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50 lei 2012 - Andrei Lupan
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30 mm diameter, 16.5 g, 99.9% silver, grained edge
year 2012, circular inscription REPUBLICA MOLDOVA meaning "REPUBLIC OF MOLDAVIA" and the coat of arms of the Republic of Moldavia, in exergue horizontal line and denomination "50 LEI"
bust of the Moldavian writer and publicist, two books and a quill at the left, at right inscription ANDREI LUPAN • 1912 - 1992 •

Issuing date: 10th of October 2012

Mintage: 500 coins

The coin belong to the Personalities series.

About Andrei Lupan

Andrei Lupan was born in 1912 in the village of Mihuleni in the county of Orhei, Romania (today in the rayon of Șoldănești in the Republic of Moldavia). He attended agricultural, vinicultural and agronomical studies. He debuted in 1932 with poem Biografie [Biography], published in Adevărul literar și artistic [Literary and Artistical Truth] (suplement of newspaper Adevărul [Truth], published at Bucharest). Since 1933 he became member of the Romanian Communist Party, an illegal party at the time, then mostly with non-Romanian nationals as members. He was among the few members of Romanian ethnicity. After WW2 he stayed in the newly created Moldavian Socialist Soviet Republic. There he published numerous poetry volumes and assumed leading positions inside the Writers' Union. He played an important role in protecting the national language from denationalizing = Russification abuses during the times of Stalin and Khrushchev. He struggled for having the works of the classics printed and for the establishment of the Alley of the Classics in Chișinău. He stood out as poetry translator. Several timers he was deputy in the Supreme Soviet of the MSSR, of USSR also, and was decorated with several Soviet orders. After the national rebirth in the 80's and 90's, he was blamed for his pro-Soviet activity.

Denationalization of the Romanians in the USSR occupied territories as result of the Second World War. Soviet ideology of "Moldovenism"

In the years subsequent to the second wave of Soviet invasion over Basarabia, in 1944, the Stalinist ideologic system launched an axiom of existence, inside the Romanian ethnogenetic space, of two different peoples: the Romanian people and the Moldavian people. Conveniently enough for such ideology, the Moldavian people would populate the eastern half of the historic Moldavia, occupied by Russia in 1812, 1940 and 1944 and would have been endowed with:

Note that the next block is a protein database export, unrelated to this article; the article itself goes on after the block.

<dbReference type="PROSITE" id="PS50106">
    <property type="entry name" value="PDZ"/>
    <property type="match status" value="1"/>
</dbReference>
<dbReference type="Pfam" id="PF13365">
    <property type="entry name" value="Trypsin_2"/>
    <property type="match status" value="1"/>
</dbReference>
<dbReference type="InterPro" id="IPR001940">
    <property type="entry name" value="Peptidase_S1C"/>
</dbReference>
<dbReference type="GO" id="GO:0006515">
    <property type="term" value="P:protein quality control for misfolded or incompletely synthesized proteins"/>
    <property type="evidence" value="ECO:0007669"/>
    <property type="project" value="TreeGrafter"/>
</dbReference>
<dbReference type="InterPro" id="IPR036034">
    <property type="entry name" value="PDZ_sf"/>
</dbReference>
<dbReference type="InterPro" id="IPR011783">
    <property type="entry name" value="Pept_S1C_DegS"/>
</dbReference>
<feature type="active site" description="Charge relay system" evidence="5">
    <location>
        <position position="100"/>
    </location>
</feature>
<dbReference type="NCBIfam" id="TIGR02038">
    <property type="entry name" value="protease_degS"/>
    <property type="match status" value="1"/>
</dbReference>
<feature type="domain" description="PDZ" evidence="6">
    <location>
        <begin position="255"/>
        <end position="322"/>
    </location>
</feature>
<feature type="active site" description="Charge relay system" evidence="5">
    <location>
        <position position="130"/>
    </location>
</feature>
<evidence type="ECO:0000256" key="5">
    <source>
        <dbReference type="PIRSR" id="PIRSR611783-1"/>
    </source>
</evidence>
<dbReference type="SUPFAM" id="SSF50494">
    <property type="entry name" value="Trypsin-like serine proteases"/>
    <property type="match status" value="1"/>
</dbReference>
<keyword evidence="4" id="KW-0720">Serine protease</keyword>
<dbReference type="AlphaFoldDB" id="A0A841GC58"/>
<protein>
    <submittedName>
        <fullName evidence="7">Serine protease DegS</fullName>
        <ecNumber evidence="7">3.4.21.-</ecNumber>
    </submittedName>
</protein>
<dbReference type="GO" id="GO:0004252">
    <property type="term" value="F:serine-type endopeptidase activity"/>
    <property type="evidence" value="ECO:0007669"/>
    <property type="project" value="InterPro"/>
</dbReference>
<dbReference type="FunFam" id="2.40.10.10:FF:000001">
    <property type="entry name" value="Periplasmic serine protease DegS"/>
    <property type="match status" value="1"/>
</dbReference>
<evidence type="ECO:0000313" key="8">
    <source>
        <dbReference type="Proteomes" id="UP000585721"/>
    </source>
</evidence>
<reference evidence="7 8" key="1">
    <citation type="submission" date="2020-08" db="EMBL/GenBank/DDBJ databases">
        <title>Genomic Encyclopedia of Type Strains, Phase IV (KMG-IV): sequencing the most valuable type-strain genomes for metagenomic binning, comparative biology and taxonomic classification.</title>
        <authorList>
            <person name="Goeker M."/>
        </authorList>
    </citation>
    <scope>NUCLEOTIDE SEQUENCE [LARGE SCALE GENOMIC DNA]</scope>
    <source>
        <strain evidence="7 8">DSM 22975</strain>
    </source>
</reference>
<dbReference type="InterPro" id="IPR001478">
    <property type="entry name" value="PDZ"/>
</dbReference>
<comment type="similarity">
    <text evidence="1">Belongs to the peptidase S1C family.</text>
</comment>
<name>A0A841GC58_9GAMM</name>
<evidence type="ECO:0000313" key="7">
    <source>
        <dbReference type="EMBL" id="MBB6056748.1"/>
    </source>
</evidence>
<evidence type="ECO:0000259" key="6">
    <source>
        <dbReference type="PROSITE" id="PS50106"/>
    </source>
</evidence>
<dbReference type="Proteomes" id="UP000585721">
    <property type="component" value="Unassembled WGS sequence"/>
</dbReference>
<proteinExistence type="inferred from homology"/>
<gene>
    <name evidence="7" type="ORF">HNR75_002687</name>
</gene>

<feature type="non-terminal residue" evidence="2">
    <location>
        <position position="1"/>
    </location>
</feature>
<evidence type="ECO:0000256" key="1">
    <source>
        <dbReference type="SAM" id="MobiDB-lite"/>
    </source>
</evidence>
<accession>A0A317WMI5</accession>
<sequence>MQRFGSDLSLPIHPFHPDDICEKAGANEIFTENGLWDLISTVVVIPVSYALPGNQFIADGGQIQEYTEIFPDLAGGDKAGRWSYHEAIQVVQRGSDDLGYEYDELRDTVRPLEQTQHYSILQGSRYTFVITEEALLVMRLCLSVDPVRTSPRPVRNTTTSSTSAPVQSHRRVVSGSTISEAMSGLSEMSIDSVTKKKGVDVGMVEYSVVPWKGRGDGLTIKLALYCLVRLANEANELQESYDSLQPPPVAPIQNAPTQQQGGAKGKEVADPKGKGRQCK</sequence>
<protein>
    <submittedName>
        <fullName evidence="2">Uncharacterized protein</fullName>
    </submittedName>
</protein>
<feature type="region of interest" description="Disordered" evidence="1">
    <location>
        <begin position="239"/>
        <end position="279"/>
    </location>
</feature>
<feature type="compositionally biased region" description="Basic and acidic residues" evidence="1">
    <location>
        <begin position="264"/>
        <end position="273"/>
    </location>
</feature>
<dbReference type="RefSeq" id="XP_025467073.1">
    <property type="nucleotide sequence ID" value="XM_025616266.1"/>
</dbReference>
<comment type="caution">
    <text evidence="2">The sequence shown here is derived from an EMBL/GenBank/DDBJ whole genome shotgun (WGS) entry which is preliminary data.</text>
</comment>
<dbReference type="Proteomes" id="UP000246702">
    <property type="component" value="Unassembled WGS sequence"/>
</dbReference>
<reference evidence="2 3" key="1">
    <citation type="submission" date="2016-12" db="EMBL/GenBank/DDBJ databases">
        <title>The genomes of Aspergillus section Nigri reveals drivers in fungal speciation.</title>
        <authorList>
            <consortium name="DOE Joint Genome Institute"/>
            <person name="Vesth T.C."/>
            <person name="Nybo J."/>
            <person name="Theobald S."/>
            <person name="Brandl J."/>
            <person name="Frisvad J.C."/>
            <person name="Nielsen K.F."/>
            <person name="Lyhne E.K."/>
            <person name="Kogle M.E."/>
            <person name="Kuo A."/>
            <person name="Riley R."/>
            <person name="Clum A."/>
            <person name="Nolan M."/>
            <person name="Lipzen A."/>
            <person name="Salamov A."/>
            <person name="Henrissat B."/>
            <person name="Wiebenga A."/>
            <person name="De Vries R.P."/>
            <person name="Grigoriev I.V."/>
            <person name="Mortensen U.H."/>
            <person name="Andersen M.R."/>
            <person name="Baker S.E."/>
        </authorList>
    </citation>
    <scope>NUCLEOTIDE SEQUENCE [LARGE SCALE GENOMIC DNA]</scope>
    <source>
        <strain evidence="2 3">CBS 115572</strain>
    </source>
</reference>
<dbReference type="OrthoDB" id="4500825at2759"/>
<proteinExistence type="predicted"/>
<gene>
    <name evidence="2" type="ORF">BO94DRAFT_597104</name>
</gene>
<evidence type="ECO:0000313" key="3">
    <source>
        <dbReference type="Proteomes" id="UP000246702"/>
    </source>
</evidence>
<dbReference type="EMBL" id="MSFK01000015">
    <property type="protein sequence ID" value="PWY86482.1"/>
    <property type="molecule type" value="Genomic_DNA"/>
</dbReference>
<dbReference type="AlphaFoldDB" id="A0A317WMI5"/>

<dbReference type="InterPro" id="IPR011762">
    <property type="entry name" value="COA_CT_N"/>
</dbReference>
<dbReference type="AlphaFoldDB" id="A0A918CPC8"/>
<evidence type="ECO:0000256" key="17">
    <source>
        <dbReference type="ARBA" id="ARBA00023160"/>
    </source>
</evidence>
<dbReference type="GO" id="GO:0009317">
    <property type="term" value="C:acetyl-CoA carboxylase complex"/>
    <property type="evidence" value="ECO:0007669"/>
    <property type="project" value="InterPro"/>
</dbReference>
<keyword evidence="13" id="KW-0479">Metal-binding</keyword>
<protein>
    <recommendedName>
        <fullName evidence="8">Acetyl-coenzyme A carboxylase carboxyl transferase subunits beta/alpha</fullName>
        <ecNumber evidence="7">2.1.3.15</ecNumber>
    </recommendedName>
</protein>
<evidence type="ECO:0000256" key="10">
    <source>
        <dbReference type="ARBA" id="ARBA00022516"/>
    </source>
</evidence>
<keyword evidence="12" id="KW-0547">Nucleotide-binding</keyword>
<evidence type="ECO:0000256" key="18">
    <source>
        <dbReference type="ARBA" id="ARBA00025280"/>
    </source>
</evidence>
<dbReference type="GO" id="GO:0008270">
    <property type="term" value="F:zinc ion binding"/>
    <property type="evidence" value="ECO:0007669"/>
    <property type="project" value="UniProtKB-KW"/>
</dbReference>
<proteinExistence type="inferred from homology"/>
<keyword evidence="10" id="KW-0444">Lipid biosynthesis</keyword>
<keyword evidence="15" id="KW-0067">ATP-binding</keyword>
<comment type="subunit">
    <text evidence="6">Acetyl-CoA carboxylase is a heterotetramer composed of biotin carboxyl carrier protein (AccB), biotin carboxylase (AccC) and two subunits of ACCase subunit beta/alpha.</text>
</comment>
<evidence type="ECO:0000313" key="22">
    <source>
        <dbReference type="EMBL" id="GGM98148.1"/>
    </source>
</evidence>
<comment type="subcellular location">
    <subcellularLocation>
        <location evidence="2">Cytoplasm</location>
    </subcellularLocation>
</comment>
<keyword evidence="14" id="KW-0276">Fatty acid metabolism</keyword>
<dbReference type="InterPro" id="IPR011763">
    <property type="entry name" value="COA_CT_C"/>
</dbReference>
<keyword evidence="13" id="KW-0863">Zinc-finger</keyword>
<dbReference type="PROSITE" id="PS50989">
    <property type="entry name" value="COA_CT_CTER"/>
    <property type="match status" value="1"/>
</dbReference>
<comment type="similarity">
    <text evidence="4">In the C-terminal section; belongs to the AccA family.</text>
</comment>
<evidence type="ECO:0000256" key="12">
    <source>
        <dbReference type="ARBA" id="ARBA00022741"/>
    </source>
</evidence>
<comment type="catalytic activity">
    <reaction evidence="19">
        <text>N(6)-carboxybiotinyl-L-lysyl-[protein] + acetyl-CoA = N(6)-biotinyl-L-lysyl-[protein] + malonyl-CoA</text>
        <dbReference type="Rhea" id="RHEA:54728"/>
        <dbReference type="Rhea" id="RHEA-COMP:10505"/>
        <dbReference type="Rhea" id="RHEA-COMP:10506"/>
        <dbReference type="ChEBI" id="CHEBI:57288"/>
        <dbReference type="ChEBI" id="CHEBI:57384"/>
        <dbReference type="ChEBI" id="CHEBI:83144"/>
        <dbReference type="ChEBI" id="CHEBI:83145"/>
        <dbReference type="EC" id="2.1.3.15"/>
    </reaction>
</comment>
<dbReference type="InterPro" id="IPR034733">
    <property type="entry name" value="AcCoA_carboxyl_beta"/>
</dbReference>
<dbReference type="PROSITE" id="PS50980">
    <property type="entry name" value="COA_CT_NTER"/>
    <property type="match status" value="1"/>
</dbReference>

- an own language

- an own literature, folk and classical,

- an own history
and as a consequence a future distinct from the one of the Romanian people.

The Romanian people would have generally inhabited the space of the western Moldavia, of Walachia and Transylvania (as such: the territory of the Romanian People's Republic of the time) and in addition, as a historical and political concession, the northern half of Bucovina around the city of Cernăuți, as well belonging to historical Moldavia, also occupied by Soviet Russia (in 1940, for the first time in history).

This ideology justified the new Soviet (Russian) borders with Romania anticipated from 1939 by the Ribbentrop-Molotov pact, as well known as the Hitler-Stalin pact, as follows.

The new borders were not a result of an invasion planned by Stalin in accord with Hitler but a historical reparation in which the forces of the good (that is the Russian people and its other brother peoples) had liberated from the forces of evil (that is the Romanian people having the king, the the bourgeoisie and the landholders and exponents) an oppressed people (that is the Moldavian people). The Moldavian people, generously liberated by the Soviet Union in 1940, would have expressed the free and spontaneous will to join the Russian people inside the Soviet Union, as a form of political expression of the "Moldovenism".

The definition of the claimed scientific shape of an ideologically imposed conclusion concerning the existence of a Moldavian people, distinct and apart from the Romanian people, was trusted for elaboration to Soviet institutions led by "scientists" formed in the between wars Soviet Ukraine, namely inside the Moldavian Soviet Autonomous Socialist Republic with the capital city at Balta, as the Institutul de istorie, limbă și literatură al Filialei moldovenești a Academiei de Științe a URSS [Institute for history, language and literature of the Moldavian Branch of the Science Academy of USSR].

Denationalization of the Romanians in the USSR occupied territories as result of the Second World War. Attack on Romanian language. About the resistance through culture of the natives in the Moldavian Soviet Socialist Republic

The attack on the Romanian language in Basarabia included aspects as:

- pruning the vocabulary of Romanian neologisms and replacement thereof with Russian loanwords

- reconstruction on syntax by mimicking the syntax of the Russian language

- elimination from school studies and generally from culture of the Romanian cult literature (with minor exceptions).

The director of the Insitute for history, language and literature of the Moldavian Branch of the Science Academy of USSR, I. D. Ceban, gave in 1951 the following definition "the Moldavian language of the Soviet nation, which rapidly developed after the October revolution [Bolshevik revolution], as a continuation of the language of the past times, is the language of the Moldavian people from Prut over beyond Nistru, the language of the Moldavian Soviet Socialist Republic"; the definition appeared in the report "Despre starea actuală a elaborării științifice a limbii moldovenești și a istoriei ei" [About the actual state of scientific elaboration of the Moldavian language and of its history] [1, p. 45].